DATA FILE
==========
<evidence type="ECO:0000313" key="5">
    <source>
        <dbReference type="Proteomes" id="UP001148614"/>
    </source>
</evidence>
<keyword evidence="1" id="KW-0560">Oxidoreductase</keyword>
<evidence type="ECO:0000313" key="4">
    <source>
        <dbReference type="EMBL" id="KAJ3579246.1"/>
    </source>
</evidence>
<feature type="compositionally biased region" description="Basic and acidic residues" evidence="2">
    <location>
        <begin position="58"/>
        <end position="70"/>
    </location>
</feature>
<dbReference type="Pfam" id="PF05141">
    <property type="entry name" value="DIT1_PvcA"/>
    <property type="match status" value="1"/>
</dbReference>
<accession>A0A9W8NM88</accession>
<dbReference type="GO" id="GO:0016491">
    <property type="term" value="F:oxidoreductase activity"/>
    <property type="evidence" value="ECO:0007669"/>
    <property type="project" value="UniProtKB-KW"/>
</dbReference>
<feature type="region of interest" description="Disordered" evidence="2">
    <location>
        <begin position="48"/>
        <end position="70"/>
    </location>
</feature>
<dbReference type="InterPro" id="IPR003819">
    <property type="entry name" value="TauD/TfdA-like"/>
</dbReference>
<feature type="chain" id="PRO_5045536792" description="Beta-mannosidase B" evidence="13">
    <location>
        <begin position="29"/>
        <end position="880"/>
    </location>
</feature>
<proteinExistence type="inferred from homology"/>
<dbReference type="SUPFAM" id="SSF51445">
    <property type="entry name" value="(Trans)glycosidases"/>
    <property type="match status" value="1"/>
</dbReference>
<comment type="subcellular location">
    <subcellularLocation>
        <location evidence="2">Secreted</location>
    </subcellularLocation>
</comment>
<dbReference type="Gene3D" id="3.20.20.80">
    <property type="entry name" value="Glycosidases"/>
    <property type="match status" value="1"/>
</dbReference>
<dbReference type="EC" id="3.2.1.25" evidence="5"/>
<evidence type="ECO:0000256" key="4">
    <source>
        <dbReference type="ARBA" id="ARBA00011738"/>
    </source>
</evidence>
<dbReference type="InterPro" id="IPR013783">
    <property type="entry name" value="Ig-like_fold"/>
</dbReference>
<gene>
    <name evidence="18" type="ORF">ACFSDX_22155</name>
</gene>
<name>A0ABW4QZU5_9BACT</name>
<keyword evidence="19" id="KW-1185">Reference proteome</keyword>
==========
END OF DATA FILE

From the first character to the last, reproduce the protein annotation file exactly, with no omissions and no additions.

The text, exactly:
<evidence type="ECO:0000313" key="5">
    <source>
        <dbReference type="Proteomes" id="UP001148614"/>
    </source>
</evidence>
<keyword evidence="1" id="KW-0560">Oxidoreductase</keyword>
<evidence type="ECO:0000313" key="4">
    <source>
        <dbReference type="EMBL" id="KAJ3579246.1"/>
    </source>
</evidence>
<feature type="compositionally biased region" description="Basic and acidic residues" evidence="2">
    <location>
        <begin position="58"/>
        <end position="70"/>
    </location>
</feature>
<dbReference type="Pfam" id="PF05141">
    <property type="entry name" value="DIT1_PvcA"/>
    <property type="match status" value="1"/>
</dbReference>
<accession>A0A9W8NM88</accession>
<dbReference type="GO" id="GO:0016491">
    <property type="term" value="F:oxidoreductase activity"/>
    <property type="evidence" value="ECO:0007669"/>
    <property type="project" value="UniProtKB-KW"/>
</dbReference>
<feature type="region of interest" description="Disordered" evidence="2">
    <location>
        <begin position="48"/>
        <end position="70"/>
    </location>
</feature>
<dbReference type="InterPro" id="IPR003819">
    <property type="entry name" value="TauD/TfdA-like"/>
</dbReference>
<feature type="chain" id="PRO_5045536792" description="Beta-mannosidase B" evidence="13">
    <location>
        <begin position="29"/>
        <end position="880"/>
    </location>
</feature>
<proteinExistence type="inferred from homology"/>
<dbReference type="SUPFAM" id="SSF51445">
    <property type="entry name" value="(Trans)glycosidases"/>
    <property type="match status" value="1"/>
</dbReference>
<comment type="subcellular location">
    <subcellularLocation>
        <location evidence="2">Secreted</location>
    </subcellularLocation>
</comment>
<dbReference type="Gene3D" id="3.20.20.80">
    <property type="entry name" value="Glycosidases"/>
    <property type="match status" value="1"/>
</dbReference>
<dbReference type="EC" id="3.2.1.25" evidence="5"/>
<evidence type="ECO:0000256" key="4">
    <source>
        <dbReference type="ARBA" id="ARBA00011738"/>
    </source>
</evidence>
<dbReference type="InterPro" id="IPR013783">
    <property type="entry name" value="Ig-like_fold"/>
</dbReference>
<gene>
    <name evidence="18" type="ORF">ACFSDX_22155</name>
</gene>
<name>A0ABW4QZU5_9BACT</name>
<keyword evidence="19" id="KW-1185">Reference proteome</keyword>